More employees are ignoring data security policies and engaging in online activities that could put their employer at risk, according to a survey released by Ponemon Institute. Even more worrisome is knowing that they’re doing it even if they understand it’s wrong.
The top data security offenses include copying secure data to USB drives or disabling security settings on mobile devices like laptops. Some employees admit to losing USB sticks that stored confidential corporate data, but failed to report it to the company immediately, the report said.
Almost 31% of employees surveyed said they also engaged in social-networking activities from work computers. More than half (53%) said they downloaded personal software on company computers, heightening the risk of infecting the corporate network with malicious software.
Mobile technologies that let employees do more while on the road are contributing to the issue, said Larry Ponemon, chairman and founder of Ponemon Institute, in a blog entry. As the use of mobile devices grows, the inability to enforce data security policies could increase the possibility of data breaches. "I'm seeing a confluence of conditions that appear to be contributing to this challenge to data integrity," he said. (PC World)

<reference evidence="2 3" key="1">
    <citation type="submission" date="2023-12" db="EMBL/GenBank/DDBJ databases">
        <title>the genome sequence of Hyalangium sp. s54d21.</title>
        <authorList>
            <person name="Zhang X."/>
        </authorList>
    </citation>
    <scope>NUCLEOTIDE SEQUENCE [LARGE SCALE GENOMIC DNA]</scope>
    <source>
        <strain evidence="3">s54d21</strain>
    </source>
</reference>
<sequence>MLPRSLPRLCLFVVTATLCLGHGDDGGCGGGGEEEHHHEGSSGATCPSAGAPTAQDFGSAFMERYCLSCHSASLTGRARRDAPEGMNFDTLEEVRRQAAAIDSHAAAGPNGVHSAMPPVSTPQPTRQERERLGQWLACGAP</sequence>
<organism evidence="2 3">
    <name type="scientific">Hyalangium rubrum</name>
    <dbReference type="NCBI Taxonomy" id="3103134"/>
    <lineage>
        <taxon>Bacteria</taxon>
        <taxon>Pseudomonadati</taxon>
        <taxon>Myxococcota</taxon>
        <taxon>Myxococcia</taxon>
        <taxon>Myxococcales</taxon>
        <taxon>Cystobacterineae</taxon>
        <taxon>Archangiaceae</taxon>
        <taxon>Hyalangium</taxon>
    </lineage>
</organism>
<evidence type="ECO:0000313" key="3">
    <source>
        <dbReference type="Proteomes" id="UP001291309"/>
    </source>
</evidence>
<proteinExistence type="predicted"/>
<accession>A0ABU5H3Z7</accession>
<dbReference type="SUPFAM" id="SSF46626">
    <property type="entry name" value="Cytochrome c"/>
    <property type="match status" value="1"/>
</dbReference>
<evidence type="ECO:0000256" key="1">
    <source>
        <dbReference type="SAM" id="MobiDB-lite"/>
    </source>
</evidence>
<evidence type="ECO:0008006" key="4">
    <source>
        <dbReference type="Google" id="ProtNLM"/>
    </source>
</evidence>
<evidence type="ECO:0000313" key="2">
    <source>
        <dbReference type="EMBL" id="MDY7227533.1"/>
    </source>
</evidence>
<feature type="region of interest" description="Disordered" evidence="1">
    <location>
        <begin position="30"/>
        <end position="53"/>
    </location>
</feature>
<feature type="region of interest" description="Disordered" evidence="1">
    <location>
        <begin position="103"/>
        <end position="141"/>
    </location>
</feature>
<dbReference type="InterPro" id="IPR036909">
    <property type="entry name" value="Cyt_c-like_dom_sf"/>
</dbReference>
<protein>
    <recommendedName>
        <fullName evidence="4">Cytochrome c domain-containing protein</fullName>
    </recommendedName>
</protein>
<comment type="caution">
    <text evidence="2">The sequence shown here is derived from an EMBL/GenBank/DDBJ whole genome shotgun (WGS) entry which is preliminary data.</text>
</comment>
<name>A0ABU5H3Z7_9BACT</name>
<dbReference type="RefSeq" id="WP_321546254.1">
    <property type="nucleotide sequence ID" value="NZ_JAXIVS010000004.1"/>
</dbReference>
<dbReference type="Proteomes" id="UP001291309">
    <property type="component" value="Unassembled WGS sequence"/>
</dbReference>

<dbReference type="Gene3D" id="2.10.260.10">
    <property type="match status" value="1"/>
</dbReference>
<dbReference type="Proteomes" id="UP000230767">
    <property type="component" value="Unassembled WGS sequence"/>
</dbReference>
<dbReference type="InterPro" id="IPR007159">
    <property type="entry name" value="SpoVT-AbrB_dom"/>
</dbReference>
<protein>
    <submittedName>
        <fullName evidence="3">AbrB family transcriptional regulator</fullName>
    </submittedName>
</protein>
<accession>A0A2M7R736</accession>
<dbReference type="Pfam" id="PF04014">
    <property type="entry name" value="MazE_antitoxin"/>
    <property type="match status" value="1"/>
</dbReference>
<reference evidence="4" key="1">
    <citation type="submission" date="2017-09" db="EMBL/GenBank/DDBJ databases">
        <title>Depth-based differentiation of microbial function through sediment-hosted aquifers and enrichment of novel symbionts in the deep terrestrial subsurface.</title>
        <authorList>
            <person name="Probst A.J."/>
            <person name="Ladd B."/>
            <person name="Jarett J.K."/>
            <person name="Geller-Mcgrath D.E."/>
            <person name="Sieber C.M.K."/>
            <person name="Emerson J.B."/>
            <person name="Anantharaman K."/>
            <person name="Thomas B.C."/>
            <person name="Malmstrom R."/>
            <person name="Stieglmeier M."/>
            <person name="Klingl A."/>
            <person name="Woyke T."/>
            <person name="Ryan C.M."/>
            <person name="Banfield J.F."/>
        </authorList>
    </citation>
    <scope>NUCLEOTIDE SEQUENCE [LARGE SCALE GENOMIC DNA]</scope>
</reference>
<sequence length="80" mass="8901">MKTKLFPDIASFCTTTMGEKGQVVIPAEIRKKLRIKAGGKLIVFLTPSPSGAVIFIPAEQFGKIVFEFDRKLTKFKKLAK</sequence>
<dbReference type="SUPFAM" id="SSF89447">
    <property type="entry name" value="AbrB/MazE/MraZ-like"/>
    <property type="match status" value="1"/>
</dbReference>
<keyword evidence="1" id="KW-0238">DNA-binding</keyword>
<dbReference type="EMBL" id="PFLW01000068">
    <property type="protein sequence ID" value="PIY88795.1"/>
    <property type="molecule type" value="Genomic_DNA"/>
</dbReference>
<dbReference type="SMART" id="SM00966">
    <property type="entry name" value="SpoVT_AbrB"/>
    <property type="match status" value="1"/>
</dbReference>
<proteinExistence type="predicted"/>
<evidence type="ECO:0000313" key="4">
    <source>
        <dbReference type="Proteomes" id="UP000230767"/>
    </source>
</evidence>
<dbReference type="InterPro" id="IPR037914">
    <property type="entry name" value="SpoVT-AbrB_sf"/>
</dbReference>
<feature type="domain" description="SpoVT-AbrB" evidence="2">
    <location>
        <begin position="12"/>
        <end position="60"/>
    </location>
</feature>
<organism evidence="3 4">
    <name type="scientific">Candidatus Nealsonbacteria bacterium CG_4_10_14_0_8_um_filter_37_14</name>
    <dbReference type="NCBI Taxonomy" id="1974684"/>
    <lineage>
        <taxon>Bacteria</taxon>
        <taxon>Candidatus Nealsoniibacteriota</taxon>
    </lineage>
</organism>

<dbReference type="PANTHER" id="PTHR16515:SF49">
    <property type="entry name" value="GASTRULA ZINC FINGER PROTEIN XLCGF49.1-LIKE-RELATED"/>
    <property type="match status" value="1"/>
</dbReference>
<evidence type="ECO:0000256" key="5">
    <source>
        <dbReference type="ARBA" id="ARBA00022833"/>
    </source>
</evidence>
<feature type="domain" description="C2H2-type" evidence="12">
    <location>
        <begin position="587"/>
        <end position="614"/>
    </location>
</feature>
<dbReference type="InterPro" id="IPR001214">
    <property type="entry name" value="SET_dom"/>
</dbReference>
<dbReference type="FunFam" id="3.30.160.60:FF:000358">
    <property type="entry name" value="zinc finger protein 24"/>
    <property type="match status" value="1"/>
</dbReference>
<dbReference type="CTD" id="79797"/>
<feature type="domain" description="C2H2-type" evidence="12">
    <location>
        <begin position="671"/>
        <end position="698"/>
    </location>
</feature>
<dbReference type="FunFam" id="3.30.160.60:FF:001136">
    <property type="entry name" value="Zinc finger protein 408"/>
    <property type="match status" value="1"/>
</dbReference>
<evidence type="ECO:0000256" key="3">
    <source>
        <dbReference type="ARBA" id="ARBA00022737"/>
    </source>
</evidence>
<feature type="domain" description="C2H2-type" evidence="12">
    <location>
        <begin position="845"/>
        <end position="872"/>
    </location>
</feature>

Negligent online activity puts not only data security at risk, but could also be putting the company’s reputation in a vulnerable position. Remember the Domino’s incident?
About 60% of corporate executives feel they have the right to know how employees portray themselves and their organizations in online social networks, according to the Deloitte LLP Ethics & Workplace survey. However, most employees (53%) say their activity on social networks should be none of their employers’ business.
Whether it’s your data security or corporate reputation you’re looking to protect, having a sound social media policy is your first line of defense. We’re all adults here, but once in a while we all need a friendly reminder of what it means to be responsible online.
Social media policies will differ from company to company, but they all share a few key points: understanding what unacceptable online behavior is, being mindful of the business’ image, using good judgement and knowing that employees represent of the company.
For more help on developing a social media policy, read these past posts:
Bosses concerned over employees’ online behavior, employees say “butt out”
Domino’s employees fired, charged after “gross” video goes viral
The impact of social media on corporate culture
Dangers of using social networking sites to screen applicants